Therapy Dogs for Mental Health: Answering Common Questions

March 6, 2024

5 mins

Jackie Rosu


Dogs have long been referred to as “man’s best friend” and played an important part in many of our daily lives, but research has found that dogs can also play an integral role in improving mental health and overall emotional well-being.

Dogs have long been referred to as “man’s best friend” and played an important part in many of our daily lives, but recent research has found that dogs can also play an integral role in improving mental health and overall emotional well-being. Not only can dogs perform specific tasks that help make living with a disability easier, but therapy dogs have also been shown to increase confidence and independence in their handlers.

This article will provide an overview of service animals and therapy dogs and discuss how they can improve your overall mental health. We will also be addressing some of the most commonly asked questions and misconceptions involving service dogs and emotional support animals.

Understanding the Various Types of Service Dogs and Emotional Support Animals

Many people view the terms “therapy dog,” “service animal,” and “emotional support animal” as interchangeable synonyms. In reality, however, there is a significant nuance between the various categories, with each having a very specific function and set of skills used to improve their owner’s mental health. 

Service Dogs

According to Titles II and III of the Americans with Disabilities Act (ADA), a service animal is any dog that “has been individually trained to do work or perform tasks for an individual with disability.”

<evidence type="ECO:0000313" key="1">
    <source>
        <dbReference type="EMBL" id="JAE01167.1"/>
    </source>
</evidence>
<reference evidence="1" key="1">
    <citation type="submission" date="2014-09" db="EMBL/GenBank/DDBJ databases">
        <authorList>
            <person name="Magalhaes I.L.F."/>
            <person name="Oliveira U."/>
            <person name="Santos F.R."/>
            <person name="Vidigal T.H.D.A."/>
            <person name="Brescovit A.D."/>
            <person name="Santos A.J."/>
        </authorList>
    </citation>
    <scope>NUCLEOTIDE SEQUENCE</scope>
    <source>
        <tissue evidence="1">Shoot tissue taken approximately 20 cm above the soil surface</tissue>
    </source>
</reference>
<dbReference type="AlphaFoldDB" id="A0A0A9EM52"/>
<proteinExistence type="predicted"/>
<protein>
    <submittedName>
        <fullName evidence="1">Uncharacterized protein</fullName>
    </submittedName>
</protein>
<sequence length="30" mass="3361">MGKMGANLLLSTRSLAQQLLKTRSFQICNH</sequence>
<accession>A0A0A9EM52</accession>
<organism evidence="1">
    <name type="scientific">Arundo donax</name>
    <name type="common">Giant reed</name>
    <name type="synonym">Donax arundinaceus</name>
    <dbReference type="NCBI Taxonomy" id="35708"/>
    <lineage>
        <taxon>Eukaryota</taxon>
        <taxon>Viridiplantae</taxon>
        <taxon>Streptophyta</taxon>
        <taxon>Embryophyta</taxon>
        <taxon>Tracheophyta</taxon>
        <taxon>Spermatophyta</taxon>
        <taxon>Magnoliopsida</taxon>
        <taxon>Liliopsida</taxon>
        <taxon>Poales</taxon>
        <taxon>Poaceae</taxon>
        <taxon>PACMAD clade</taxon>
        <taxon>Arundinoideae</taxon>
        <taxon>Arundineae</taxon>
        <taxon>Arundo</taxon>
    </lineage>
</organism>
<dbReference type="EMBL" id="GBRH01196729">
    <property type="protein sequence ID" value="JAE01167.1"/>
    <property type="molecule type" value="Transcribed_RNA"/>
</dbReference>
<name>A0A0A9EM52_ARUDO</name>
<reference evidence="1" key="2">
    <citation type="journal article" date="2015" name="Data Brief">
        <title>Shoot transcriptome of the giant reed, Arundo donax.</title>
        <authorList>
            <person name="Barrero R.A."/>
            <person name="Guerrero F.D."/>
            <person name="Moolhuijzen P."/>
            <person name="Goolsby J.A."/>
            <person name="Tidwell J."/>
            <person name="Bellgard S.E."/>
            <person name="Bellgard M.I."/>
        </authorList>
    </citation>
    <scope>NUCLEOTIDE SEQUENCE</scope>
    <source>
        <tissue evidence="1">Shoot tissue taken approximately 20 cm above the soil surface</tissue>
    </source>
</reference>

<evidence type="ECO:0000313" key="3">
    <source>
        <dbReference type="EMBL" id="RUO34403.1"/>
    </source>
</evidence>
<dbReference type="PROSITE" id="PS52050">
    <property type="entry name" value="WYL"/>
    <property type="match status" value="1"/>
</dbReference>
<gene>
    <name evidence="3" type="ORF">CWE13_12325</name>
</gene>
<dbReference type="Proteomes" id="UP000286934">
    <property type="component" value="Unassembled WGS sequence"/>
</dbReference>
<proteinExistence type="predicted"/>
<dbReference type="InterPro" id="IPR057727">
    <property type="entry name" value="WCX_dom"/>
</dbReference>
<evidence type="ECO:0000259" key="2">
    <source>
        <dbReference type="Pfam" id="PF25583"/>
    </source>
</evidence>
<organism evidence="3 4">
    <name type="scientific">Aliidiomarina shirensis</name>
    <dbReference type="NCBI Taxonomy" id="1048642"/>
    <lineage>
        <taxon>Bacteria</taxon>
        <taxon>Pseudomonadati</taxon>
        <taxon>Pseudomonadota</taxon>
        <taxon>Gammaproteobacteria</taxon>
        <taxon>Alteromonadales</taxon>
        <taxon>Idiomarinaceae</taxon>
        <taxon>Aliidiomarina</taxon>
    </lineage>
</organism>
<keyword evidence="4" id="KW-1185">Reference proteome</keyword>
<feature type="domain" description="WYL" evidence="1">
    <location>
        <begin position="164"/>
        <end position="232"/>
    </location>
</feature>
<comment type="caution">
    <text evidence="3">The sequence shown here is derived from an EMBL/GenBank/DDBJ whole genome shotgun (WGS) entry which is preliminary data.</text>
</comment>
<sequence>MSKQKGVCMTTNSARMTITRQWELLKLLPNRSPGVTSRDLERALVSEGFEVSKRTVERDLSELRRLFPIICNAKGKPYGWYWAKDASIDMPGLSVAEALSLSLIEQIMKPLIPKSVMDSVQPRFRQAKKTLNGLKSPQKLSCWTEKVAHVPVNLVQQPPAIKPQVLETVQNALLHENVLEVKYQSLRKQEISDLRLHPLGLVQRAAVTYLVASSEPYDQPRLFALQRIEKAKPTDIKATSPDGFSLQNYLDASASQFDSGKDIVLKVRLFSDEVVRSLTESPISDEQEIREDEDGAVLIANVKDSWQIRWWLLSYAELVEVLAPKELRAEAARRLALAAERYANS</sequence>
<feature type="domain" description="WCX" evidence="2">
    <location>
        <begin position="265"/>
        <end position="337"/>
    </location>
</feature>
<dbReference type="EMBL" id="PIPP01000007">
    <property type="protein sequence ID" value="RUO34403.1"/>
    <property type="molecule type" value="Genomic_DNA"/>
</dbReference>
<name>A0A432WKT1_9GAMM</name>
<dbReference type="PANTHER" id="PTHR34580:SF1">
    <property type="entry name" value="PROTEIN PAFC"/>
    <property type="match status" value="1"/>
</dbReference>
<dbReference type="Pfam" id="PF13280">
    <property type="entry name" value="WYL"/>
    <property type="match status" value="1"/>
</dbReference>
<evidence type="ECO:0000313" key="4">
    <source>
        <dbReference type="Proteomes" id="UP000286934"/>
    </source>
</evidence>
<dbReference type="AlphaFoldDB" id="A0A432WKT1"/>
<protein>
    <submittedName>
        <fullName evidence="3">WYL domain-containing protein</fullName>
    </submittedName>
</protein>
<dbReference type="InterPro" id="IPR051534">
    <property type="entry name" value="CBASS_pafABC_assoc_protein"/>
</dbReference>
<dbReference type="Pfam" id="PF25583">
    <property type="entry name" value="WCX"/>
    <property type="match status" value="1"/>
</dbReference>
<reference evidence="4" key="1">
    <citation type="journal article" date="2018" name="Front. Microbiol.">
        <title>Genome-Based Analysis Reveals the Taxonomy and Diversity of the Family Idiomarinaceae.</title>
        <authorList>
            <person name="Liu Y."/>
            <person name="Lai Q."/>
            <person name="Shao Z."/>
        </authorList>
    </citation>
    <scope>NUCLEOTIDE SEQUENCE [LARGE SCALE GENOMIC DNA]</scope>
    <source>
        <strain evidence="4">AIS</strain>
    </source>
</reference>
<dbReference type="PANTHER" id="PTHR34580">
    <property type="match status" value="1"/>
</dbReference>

Due to the varied nature of disabilities, there are countless types of tasks and functions a service dog could be trained to perform. A few of the most common types of service dogs include the following:

  • Seizure response dog: Best for individuals suffering from seizure disorders
  • Hearing dog: Best for individuals who are hard-of-hearing or deaf
  • Guide dog: Best for individuals with visual impairments or blind

These trained actions must relate specifically to their handler’s disability. Under the ADA guidelines, only dogs (or, in very rare, specific circumstances, miniature horses) can be considered a service animal. Although there are no formal rules on color, size, or breed for service animals, German shepherds, labradors, collies, and golden retrievers are incredibly popular due to their levels of intelligence and trainable natures.

Emotional Support Animals (ESAs)

The requirements for an emotional support animal (ESA) are much less rigid than service animals. ESAs can be any type of domesticated animal and do not have any age requirements or restrictions in place.  The only two major requirements of an ESA are that they must be manageable in public and provide emotional support, comfort, or companionship to their owners suffering from a mental health or psychiatric disability. 

While distinctly different from service animals, emotional support animals are not pets either. United States federal law differentiates emotional support animals from pets and requires that every ESA have a letter from a licensed mental health professional. 

Therapy Dogs

A third major category of animals used to provide mental health services are therapy dogs. The key distinction between a therapy dog and the other two types is that they are not trained for one specific task or individual.

Instead, they are given broader training and typically placed in environments such as hospitals, schools, or mental health facilities to provide affection and comfort to a wide variety of individuals rather than one specific handler full-time.

How Does Someone Qualify for a Therapy Dog?